Young Frankenstein – 30 November 2017, Sheffield Hallam Students Union

It feels fitting that a week after attending my boyfriend’s graduation from Sheffield Hallam University I was in the audience for the first night of HSU Theatre Company’s production of Young Frankenstein at Sheffield Hallam Students Union.

Based on Gene Wilder’s 1974 film comedy of the same name, Young Frankenstein tells the story of respected medical lecturer Dr. Frederick Frankenstein , who learns that he has inherited his infamous grandfather’s estate in Transylvania. Arriving at the castle he soon begins to recreate his grandfather’s experiments including his very own monster, which combined with the arrival of his fiancée, leads to multiple complications and hilarity.

From the moment the audience walked into Halloween and horror themed songs, including “The Monster Mash” and “Thriller” playing, they were immediately put in the right mood for the show, before an introduction by its directors Mel Hopkins (Mel Brooks would be proud that someone who shares his first name is directing his masterpiece) and Christy Fitzsimmons (who described their first experience of directing as “stressful but rewarding”).

My two stand-out performances on the night came from Anthony Dranfield as Igor and Callam Fellows as the Blind Man. Anthony perfected the bonkers weirdness combined with loyalty of his character, with just a pinch of Noel Fielding, leading audience members to easily believe he could have a career in alternative comedy. Callam’s Monty Python style take on the Blind Man provided the best physical comedy and most laughs of a laugh packed show and made you wish the character appeared in more than one scene, though he was worth waiting around for the encore for.

Reminding me of actor Maxwell Caulfield, Jack Underwood’s portray of Dr Frankenstein impressively captured his character’s transition from respectable English professor to power craving, teenage stropping, mad scientist. Although partly cast for his build, Rob Lee as the Monster combined the Addams’ Family butler Lurch / the Hulk with a far gentler side that could even tolerate floral decoration. In a scene in the second act, Jack also proved he could equally successfully pull off a career as a public speaker than as a an actor, though his dance routine with Rob may have impressed but not given Gene Kelly anything to worry about.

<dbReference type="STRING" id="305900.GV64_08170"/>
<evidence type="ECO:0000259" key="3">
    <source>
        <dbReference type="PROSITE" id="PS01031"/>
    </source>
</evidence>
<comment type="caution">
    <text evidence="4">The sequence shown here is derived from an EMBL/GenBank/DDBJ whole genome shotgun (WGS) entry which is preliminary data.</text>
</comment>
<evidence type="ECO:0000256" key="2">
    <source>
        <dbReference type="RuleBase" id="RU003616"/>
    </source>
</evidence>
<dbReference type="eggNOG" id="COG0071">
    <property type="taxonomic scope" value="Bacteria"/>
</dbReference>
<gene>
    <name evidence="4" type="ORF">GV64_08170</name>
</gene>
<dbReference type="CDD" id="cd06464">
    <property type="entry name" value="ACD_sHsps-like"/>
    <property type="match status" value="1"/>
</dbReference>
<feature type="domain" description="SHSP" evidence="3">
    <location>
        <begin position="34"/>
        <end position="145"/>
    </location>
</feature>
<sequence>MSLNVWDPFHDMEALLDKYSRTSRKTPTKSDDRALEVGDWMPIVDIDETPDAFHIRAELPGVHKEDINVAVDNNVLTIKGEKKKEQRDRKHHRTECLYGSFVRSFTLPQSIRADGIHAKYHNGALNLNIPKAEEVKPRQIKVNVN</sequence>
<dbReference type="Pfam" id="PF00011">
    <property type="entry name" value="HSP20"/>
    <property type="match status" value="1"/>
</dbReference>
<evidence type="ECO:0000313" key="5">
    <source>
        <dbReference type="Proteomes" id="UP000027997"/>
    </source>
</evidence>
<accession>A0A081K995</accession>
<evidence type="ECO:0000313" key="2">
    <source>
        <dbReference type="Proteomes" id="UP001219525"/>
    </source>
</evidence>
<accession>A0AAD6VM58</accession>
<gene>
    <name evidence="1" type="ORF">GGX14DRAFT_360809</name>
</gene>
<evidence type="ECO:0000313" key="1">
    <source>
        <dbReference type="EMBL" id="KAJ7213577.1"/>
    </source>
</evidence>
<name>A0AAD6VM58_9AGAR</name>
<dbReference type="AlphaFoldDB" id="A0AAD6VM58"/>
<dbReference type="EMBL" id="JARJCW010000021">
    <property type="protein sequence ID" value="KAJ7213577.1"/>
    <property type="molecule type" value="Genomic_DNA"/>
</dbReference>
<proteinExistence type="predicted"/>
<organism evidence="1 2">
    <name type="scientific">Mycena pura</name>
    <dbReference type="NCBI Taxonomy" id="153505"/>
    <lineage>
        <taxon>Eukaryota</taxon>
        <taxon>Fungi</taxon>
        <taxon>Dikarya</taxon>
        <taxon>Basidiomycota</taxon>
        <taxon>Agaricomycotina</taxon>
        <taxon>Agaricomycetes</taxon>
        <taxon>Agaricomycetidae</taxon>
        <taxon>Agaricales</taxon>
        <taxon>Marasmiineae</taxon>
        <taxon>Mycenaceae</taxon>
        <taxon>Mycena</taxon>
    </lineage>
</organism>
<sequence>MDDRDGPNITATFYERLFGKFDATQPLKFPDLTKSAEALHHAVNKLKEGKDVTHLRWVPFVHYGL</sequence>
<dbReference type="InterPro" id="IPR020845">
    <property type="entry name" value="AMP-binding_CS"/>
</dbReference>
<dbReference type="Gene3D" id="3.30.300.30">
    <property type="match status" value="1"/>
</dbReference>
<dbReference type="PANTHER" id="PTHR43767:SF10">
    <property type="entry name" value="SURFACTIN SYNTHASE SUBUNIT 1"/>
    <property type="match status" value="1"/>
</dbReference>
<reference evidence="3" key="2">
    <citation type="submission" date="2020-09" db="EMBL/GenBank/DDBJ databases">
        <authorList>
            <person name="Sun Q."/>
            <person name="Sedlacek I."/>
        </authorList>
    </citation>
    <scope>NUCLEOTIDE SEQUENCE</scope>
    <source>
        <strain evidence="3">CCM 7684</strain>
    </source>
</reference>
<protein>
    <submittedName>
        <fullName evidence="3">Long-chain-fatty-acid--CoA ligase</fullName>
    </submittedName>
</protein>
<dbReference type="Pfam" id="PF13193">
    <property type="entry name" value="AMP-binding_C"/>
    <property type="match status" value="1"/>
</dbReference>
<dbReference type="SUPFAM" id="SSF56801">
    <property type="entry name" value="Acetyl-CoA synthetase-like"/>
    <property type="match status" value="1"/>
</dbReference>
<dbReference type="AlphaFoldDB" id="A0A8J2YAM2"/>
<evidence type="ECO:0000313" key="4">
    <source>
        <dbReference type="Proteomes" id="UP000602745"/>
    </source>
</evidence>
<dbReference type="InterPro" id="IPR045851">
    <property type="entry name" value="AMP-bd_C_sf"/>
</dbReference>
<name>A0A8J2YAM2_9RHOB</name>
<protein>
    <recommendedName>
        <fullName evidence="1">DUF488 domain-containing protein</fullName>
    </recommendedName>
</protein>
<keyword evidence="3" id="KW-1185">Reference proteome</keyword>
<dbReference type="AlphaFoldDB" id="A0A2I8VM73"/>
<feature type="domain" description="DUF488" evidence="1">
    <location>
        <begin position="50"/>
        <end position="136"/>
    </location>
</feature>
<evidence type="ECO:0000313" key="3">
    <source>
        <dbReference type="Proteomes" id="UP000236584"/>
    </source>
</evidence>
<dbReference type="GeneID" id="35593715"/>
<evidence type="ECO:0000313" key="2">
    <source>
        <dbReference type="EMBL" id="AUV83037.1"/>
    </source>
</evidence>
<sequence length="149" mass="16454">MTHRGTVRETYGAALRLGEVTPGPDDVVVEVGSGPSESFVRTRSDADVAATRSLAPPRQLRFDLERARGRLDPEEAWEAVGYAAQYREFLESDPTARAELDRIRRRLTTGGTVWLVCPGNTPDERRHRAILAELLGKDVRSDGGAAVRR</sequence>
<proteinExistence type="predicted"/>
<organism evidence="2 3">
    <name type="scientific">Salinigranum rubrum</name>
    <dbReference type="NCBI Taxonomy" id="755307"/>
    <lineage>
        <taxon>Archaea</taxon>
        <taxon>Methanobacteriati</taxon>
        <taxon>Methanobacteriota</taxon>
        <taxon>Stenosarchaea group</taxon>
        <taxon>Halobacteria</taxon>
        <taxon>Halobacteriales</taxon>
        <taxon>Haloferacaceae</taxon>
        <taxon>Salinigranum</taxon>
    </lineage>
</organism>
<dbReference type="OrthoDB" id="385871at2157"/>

Other cast members who deserve a mention include Libby Allcock as Frau Blucher who brilliantly pulled off passion-driven insanity; Becky Cleary as Mel Brooks classic European dumb-brunette Inga who without hesitation pulled off sexual innuendos and comic sex scenes and like Rbys Degnan as Inspector Kemp successfully pulled off her character’s wonderful accent, which in Rhys’ case reminded me of an Allo Allo’ German officer combined with the mispronunciation of the same sitcom’s English policeman; and Alice Connelly as the fiancée Elizabeth, who  combined upper class uncomfortableness with the desire for sexual awakening of The Rocky Horror Picture Show’s Janet.

I most also praise the ensemble who successfully and comedically pulled off an array of characters from students to angry villagers (if you’re sitting in the centre of the venue watch out for the angry mob running past you) to children.

The cast and crew paid great respect to Mel Brook’s script, whilst successfully slipping in some references for a 21st century audience (including Katie Price and IKEA), leading me to look forward to seeing more from this company and want to re-watch the rest of Mel Brooks back catalogue.

The show (which will make you want to eat a frozen pizza without pineapple) was full of side-splitting laugh out loud lines, direction and slapstick (including Chuckle Brothers and Benny Hill moments) making the production a must see for comedy fans new and old to the creations of Mel Brooks or who have always wanted to find out what happens next in the Frankenstein story.

Young Frankenstein is on at Sheffield Hallam Students Union until tonight (Friday 1 December). Tickets are £7 (£5 concession). To book visit www.eventbrite.co.uk/e/young-frankenstein-tickets-39587870386.

For further information on HSU Theatre Company including their forthcoming productions of Romeo & Juliet on 8 and 9 December and Avenue Q on 15 and 16 December visit https://hsutheatresociety.wixsite.com/theatre.

P.S. Please note that there is strobe lighting during the performance.

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